SilverMaskThe Silver Mask is the fourth book (of a planned five) in the Magisterium series, co-written by Holly Black and Cassandra Clare. Stop here if you have not read the previous books, and fear spoilers. 

The Silver Mask begins with Callum in prison, the mage community having learned at the end of the previous book that he has the soul of Enemy of Death Constantine Madden. Though Call doesn't have any of Constantine's memories, and doesn't believe that he would do the things that the evil overlord did, the magical leadership isn't so sure. They keep Call locked in a cell, for everyone's protection. When he is broken out of jail, however, Call finds himself in even bigger trouble, as Constantine's mother and his former second in command, Master Joseph, have plans for him. 

I found the beginning of The Silver Mask to be a bit slow, but by the end I was reading quickly and wished that the next book was already available. I continue to like Call very much. His self-deprecating sense of humor and his determination to do the right thing (even when he is making questionable choices) are appealing. His crush on his friend Tamara is particularly disarming. In a small spoiler, I'm going to share that Tamara and Call kiss in this book. I love the subsequent quotation:

"Jealousy flared up again, even though he'd just been kissing her. After all, Jasper was Tamara's old friend and had had somehow convinced the last girl who liked Call to like him better.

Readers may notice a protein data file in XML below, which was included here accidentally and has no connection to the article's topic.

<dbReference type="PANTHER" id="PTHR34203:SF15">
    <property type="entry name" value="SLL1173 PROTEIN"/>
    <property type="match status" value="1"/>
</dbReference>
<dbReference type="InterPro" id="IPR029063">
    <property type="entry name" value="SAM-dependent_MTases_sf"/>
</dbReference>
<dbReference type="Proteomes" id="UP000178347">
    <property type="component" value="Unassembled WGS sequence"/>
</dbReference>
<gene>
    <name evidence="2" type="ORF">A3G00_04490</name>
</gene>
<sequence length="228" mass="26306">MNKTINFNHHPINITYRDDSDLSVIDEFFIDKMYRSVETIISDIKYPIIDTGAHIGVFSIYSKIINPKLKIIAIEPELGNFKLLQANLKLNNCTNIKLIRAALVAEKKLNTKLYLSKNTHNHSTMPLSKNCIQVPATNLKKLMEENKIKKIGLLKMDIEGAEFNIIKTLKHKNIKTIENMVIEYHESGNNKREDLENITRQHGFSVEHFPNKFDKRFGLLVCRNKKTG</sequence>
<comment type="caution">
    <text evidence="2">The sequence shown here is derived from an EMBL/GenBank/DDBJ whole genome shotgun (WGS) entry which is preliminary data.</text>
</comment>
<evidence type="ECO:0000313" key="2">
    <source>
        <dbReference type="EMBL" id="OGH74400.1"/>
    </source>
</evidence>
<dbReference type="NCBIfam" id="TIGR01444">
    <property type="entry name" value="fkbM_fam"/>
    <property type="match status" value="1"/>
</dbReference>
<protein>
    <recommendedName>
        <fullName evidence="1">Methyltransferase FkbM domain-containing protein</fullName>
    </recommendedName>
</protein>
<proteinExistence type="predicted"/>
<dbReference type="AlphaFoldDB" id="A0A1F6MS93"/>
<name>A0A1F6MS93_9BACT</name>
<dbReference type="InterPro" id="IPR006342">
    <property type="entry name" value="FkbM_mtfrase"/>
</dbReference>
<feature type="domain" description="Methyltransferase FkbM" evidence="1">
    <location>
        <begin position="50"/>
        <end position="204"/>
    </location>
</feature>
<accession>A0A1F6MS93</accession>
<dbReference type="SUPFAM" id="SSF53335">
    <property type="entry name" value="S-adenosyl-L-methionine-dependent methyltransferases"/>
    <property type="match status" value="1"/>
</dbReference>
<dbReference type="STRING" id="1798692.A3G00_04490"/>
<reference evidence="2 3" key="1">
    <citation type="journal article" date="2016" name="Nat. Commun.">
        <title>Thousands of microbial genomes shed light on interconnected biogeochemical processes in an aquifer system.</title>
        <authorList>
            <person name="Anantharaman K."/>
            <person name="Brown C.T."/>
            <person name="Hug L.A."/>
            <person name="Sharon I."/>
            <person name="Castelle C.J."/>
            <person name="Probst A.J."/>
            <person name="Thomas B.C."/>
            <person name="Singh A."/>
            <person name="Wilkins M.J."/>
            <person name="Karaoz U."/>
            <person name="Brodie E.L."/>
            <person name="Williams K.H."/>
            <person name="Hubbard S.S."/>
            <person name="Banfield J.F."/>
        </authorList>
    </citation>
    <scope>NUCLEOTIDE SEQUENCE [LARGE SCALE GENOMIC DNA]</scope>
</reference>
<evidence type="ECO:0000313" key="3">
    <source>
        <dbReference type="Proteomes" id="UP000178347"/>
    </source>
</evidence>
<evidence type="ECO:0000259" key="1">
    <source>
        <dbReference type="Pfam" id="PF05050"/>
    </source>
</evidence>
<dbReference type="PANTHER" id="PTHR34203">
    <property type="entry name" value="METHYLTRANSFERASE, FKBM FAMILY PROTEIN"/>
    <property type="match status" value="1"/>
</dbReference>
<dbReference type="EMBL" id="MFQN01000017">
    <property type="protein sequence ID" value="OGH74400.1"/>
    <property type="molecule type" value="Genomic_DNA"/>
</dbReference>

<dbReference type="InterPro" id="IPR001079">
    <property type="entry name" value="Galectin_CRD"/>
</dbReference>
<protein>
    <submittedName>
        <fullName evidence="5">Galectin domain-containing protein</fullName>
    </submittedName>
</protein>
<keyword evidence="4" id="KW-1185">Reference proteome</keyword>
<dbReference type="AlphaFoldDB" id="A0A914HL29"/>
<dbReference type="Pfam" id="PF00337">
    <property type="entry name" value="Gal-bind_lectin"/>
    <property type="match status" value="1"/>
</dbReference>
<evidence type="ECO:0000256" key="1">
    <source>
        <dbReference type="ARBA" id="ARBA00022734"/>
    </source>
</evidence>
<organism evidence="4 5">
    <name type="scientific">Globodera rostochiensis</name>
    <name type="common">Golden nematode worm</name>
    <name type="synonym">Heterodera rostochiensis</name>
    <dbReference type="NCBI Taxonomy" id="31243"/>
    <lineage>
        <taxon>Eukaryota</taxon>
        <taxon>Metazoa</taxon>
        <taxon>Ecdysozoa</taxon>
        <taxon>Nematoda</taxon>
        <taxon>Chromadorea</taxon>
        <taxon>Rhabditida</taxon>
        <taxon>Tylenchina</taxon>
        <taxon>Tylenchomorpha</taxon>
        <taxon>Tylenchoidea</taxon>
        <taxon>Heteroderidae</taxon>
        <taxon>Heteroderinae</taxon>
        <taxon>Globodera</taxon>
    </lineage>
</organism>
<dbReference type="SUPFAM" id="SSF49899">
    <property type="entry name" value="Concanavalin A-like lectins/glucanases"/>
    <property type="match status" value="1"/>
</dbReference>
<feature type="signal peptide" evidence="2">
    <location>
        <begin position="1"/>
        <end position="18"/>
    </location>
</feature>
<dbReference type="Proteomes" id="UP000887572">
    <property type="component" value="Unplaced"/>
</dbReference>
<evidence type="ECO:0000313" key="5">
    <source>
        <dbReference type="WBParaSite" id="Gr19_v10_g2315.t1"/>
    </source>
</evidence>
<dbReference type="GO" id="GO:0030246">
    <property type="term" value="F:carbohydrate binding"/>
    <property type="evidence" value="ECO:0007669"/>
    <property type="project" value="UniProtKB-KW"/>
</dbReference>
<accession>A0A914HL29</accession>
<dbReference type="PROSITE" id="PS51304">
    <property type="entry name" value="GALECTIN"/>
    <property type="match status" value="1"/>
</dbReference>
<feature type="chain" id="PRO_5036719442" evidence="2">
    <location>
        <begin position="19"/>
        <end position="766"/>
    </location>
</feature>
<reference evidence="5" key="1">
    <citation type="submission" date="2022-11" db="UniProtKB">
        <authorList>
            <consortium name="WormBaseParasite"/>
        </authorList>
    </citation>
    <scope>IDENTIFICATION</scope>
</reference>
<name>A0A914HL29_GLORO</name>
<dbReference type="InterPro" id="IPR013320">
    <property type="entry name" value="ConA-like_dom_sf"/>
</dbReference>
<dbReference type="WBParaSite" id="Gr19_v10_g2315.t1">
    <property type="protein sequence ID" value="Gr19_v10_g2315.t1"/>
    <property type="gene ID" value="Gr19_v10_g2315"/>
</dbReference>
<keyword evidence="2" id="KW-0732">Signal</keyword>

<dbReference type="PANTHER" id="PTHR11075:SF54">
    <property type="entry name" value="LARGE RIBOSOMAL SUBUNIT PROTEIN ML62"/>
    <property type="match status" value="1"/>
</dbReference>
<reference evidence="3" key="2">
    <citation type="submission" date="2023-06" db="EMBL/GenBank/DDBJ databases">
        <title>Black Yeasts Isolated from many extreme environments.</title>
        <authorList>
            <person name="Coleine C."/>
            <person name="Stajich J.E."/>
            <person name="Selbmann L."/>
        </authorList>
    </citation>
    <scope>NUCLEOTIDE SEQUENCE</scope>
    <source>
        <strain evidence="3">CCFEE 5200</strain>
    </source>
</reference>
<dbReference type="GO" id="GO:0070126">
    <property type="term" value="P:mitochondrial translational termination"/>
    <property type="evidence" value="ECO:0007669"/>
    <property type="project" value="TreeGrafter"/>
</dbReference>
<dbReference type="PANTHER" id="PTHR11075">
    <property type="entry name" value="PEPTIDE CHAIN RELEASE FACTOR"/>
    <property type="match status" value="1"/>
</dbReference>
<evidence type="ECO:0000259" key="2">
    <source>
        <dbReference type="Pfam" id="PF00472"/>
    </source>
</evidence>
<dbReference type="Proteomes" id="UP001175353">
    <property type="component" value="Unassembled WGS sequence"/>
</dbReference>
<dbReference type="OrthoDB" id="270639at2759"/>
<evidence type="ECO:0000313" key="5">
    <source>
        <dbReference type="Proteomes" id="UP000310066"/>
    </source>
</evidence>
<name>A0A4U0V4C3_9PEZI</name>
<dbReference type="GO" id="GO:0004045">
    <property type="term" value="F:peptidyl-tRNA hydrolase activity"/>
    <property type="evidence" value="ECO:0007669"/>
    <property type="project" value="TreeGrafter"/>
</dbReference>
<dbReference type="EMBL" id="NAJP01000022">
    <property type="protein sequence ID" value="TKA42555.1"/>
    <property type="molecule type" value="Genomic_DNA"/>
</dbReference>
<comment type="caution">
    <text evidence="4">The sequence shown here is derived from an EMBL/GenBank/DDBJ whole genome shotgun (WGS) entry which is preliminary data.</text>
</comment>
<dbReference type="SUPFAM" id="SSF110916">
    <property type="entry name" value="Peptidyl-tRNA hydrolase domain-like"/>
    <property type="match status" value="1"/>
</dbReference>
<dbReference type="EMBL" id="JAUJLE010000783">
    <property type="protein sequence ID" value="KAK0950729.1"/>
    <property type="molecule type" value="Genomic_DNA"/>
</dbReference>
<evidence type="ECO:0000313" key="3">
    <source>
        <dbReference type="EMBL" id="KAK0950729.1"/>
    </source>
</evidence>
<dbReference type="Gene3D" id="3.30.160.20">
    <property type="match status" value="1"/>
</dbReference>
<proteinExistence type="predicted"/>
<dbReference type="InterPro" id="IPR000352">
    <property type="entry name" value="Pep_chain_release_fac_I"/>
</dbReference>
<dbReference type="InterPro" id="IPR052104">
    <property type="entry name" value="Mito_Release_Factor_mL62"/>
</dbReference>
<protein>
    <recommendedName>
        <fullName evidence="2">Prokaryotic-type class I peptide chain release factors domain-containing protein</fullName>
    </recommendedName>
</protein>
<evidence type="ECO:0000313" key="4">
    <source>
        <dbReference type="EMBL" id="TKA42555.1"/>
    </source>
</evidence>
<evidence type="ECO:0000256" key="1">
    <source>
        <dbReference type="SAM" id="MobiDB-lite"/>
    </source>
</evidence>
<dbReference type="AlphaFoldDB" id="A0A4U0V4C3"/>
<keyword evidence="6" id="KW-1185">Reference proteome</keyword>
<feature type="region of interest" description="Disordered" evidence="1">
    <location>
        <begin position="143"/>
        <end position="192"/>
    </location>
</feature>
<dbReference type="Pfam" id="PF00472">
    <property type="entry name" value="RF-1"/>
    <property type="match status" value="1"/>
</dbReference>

The thought was like a splash of cold water. Abruptly he realized several things: (1) Kissing created a haze of stupidity that lasted for at least ten minutes; (2) now that it had worn off, he had no idea what kissing Tamara meant; and (3) he had no idea what he was supposed to do now." (Page 107)

Call gives himself mental points for anything that he does that seems Evil Overlord-ish, steering determinedly away from such activities. Here's another quote that I liked:

"Call had a feeling Alex had an Evil Overlord list, too, but his scoring went the other way. He probably gave himself a point every time he dressed all in black or menaced small children. Maybe a gold star if he did both at once." (Page 81)

That made me laugh. Anyway, I don't want to say too much about the plot, to avoid spoilers about this book, but the ending is definitely strong (and not nearly as sad as the ending of the previous book). What I really think is that those who have not read any of the books might benefit from waiting until book five comes out, and binge reading the entire series. But if you are, as I am, hooked on the story of Call and the Magisterium, I think you'll find The Silver Mask a satisfying addition to the series. Recommended!

Publisher: Scholastic  (@Scholastic
Publication Date: October 10, 2017
Source of Book: Review copy from the publisher

© 2017 by Jennifer Robinson of Jen Robinson's Book Page. All rights reserved. You can also follow me @JensBookPage or at my Growing Bookworms page on Facebook. This site is an Amazon affiliate, and purchases made through affiliate links (including linked book covers) may result in my receiving a small commission (at no additional cost to you).


My Life with the Liars: Caela Carter

Book: My Life with the Liars
Author: Caela Carter
Pages: 288
Age Range: 8-12